Abstract chart For all of the promise initially seen in clean shares, some of industry’s most influential players have since raised concerns to Labor and the SEC. (Photo: Fotolia)

Before the Labor Department formally delayed the full implementation of the fiduciary rule in November of 2017, regulators were sending clear signals that clean shares of mutual funds would play a prominent role in revisions to the regulation.

An FAQ issued in May of 2017 by the agency noted the emerging prospect of broker-dealers and fund managers using clean shares as way to comply with the Obama-era regulation, which was written in an attempt to protect investors by reducing conflicts of interest in mutual fund recommendations.

“Such an approach is a potentially powerful means of reducing conflicts of interest with respect to mutual fund recommendations,” Labor wrote in the FAQ.

When the Department ultimately delayed the rule by 18 months, it based its reasoning, in significant part, on product innovations such as clean shares, and the additional time industry would need to address the “logistical obstacles” of implementing a new share class industry-wide.

“The delay provides firms with additional time to address these issues and successfully launch products that benefit investors,” wrote Labor when it issued the delay of the rule.

Clean shares of mutual funds unbundle the fees and commissions brokers and advisors are paid on investment products. Other share classes embed varying levels of compensation in the cost of funds, raising potential conflicts of interest by incentivizing recommendations based on the level of compensation, and not on the prudence of the investment.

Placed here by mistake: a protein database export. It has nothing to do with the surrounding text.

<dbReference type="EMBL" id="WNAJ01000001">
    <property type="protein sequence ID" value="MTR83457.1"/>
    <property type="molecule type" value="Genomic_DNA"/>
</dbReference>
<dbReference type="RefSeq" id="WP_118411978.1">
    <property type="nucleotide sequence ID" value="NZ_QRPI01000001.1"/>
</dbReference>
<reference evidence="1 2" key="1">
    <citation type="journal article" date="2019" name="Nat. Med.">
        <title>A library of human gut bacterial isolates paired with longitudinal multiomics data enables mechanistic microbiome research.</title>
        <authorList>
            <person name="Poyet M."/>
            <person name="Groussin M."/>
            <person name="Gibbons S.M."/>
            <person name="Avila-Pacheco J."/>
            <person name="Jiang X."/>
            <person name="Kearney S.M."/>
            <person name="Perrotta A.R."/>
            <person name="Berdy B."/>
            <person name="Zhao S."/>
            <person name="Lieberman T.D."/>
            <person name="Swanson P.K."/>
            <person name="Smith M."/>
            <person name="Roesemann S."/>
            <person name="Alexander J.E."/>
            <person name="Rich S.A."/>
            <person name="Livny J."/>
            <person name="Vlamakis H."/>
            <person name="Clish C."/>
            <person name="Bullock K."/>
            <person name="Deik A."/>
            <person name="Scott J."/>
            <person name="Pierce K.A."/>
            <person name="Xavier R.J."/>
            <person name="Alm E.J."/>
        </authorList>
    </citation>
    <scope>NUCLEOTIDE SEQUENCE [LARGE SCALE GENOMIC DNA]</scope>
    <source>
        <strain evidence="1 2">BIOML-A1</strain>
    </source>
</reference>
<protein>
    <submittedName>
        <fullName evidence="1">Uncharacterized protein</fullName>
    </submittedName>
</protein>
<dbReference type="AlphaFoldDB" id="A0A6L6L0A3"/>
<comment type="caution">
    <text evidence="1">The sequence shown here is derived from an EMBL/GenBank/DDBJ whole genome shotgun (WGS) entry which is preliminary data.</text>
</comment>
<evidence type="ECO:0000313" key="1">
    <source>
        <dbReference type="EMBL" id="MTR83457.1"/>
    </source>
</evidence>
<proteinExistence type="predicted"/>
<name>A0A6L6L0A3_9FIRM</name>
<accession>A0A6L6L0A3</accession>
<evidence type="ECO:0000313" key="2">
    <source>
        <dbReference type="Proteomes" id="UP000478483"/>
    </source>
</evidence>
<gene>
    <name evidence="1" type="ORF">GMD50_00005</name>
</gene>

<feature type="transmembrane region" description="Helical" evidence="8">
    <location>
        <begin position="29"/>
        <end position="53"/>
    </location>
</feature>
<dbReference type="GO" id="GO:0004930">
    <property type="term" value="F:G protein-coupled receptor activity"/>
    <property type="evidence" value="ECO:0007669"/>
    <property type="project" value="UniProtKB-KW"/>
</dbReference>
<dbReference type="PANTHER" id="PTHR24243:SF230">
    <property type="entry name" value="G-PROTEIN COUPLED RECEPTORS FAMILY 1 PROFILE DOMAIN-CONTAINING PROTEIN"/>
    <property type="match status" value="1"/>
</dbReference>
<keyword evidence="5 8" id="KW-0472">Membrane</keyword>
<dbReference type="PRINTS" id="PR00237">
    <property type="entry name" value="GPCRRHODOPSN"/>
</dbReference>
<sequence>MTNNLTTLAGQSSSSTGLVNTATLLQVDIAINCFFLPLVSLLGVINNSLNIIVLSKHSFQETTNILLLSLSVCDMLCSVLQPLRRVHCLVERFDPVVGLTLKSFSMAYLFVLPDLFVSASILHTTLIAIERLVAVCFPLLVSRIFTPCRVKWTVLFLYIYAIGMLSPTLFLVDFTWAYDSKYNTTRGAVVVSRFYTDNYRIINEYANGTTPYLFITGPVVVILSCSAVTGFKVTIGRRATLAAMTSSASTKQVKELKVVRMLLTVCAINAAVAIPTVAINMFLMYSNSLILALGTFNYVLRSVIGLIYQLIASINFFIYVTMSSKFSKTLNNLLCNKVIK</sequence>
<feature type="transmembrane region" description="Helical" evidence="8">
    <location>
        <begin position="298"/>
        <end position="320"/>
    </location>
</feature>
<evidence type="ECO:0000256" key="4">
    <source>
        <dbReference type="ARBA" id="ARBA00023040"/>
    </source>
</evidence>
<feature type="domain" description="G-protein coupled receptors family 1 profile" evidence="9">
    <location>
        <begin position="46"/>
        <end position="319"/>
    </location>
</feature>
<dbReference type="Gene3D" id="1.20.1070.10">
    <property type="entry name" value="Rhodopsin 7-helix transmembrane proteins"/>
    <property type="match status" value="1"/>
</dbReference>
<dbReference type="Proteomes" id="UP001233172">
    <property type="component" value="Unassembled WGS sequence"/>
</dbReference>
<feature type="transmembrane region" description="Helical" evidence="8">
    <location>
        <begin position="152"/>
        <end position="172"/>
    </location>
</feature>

In January of 2017, the Securities and Exchange Commission issued an interpretive letter in response to inquiries from the Capital Group, owner of American Funds, an action that was widely viewed as paving the way for clean shares.

As the Trump administration undertook a review of the rule, ordered by the President, a consensus in industry soon after followed: The Labor Department would streamline the regulation criticized by stakeholders as overly burdensome by crafting a new clean share exemption.

A solution in search of a problem?

But that outcome is now much less certain. For all of the promise initially seen in clean shares, some of industry’s most influential players have since raised concerns to Labor and the SEC over conditioning an exemption on clean shares.

And a decision in the 5th Circuit Court of Appeals vacating the fiduciary rule has raised the prospect that the Trump administration will cease revising a rule that a court has said is defunct.

“It is still possible DOL could issue a streamlined clean share exemption, but I’d have to guess that if the fiduciary rule dies, DOL will move on to other priorities,” said Kevin Walsh, an attorney with the Groom Law Group.

“Without the fiduciary rule, clean shares are a solution in search of a problem,” added Walsh.

Even before Labor delayed full implementation of the rule, stakeholders were cautioning regulators of the potential negative unintended consequences of an exemption conditioned on clean shares.

In an August 2017 comment letter to Labor, Vanguard asked the Department to craft new streamlined exemptions to the rule that protect investors from conflicts of interest.

But a clean share exemption would not be flexible enough, and could have the effect of stifling future product innovations by overly favoring clean shares, Vanguard said.